Note that since $G$ is 4-regular an Eulerian tour always exists and furthermore it will pass each vertex exactly twice.

**Examples**

Here I give two examples of 4-regular graphs. The first one, G_1, there is a SOET with respect to $\{a,b,c,d\}$, since there is a Eulerian tour $U=abcdaebced$. In the second example, G_2, there is none.

**Current status**

I have realized that this problem is at least fixed-parameter tractable in terms of $k$, i.e. there is an algorithm with time-complexity $\mathcal{O}(f(k)p(n))$, where $k=|S|$, $n=|V|$ and $p$ is some polynomial. This can be seen by mapping the problem to $k!k^3$ edge-disjoint paths problems (DPP) where you try to find paths between pairs of vertices in $S$. This has to be done for all permutations of the vertices in $S$, the reason for the factor $k!$ in the number of DPP:s. Furthermore each vertex has to be split into two vertices and connected by edges in one out of three ways (vertically, horizontally or diagonally), to actually give a Eulerian tour. This are in total another $3^k$ DPP:s. Note that this does not necessarily exclude the possibility of an algorithm which is also polynomial in $k$.

*Note regarding duplicate:*

*I have now also asked the same question on Theoretical Computer Science since after two weeks of no response here I thought that this might be the better place for this question.*

For infinite matrices, Jaffard's theorem states that if $(A(k,l))_{k,l\in \mathbb{Z}}$ is invertible and satisfies $$ A(k,l) \leq C (1+|k-l|)^{-r}, $$ for some $C>0$, then $$ A^{-1}(k,l) \leq C' (1+|k-l|)^{-r}, $$ for all $k,l\in \mathbb{Z}$ and for some $C'>0$. That is if the initial matrix exhibits polynomial off-diagonal decay, so does its inverse.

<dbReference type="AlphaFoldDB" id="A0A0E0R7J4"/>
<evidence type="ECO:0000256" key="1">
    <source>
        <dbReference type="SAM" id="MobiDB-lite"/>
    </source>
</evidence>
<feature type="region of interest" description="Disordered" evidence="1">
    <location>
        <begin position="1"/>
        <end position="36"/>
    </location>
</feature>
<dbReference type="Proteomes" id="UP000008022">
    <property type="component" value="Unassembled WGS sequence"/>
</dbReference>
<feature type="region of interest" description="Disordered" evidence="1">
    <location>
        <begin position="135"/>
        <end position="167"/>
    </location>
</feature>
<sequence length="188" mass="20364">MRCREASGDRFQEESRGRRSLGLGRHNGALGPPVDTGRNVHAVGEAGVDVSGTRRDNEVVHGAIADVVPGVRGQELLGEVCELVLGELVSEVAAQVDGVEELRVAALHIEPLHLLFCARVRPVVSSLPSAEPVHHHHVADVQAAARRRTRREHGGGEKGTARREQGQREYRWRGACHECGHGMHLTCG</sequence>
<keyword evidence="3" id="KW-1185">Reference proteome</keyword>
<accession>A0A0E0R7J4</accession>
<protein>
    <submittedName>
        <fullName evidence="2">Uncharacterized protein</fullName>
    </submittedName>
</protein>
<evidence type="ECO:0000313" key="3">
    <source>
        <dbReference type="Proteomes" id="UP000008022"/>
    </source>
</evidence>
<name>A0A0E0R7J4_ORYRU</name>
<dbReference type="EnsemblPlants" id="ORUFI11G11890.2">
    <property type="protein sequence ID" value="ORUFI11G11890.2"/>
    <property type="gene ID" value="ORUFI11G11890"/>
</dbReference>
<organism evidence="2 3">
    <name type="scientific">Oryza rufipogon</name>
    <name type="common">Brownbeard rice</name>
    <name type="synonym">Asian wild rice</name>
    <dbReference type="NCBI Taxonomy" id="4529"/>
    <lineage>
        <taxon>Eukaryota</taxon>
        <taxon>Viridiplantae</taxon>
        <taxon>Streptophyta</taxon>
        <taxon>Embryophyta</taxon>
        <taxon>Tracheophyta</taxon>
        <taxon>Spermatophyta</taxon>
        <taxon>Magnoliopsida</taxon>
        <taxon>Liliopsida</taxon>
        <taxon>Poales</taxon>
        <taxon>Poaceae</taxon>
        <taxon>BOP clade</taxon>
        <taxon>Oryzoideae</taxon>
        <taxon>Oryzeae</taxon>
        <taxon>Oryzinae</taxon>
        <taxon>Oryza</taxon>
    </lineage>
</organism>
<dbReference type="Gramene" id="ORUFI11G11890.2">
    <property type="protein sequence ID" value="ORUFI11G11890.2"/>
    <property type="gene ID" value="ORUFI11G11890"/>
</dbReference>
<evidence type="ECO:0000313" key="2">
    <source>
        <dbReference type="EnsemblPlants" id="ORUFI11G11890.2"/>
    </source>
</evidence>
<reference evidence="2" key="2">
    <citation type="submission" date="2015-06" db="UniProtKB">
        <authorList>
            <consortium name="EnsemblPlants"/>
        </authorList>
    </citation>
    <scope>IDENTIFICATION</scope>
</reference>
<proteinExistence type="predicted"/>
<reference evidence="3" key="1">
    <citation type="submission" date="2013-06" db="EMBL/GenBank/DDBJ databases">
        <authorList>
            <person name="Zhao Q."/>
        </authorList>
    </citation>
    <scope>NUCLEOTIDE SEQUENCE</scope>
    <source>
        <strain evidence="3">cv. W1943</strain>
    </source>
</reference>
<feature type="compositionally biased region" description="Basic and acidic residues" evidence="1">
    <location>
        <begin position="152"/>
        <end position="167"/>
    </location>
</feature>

I am wondering if there is a complementary version for finite matrices. Note that for finite matrices such a result would be interesting if $C'$ can be bounded in terms of $C$ and $r$.

This paper (https://www.math.umd.edu/~jjb/general_all_pq_revised.pdf) claims that $C'$ depends only on $r$, $C$, and some parameter $b$ such that $1>b\geq \|I-A\|_2$. However, there seem to be some critical typos in the surrounding discussion, and they refer (cf. p. 5 of the preprint linked) to Jaffard's paper for a proof that $C'$ depends only on certain constants (see. loc. cit. for which). The latter paper is in French, so I couldn't verify this.

So I have three questions:

- Does any one have a pointer to a version of Jaffard's theorem for finite matrices?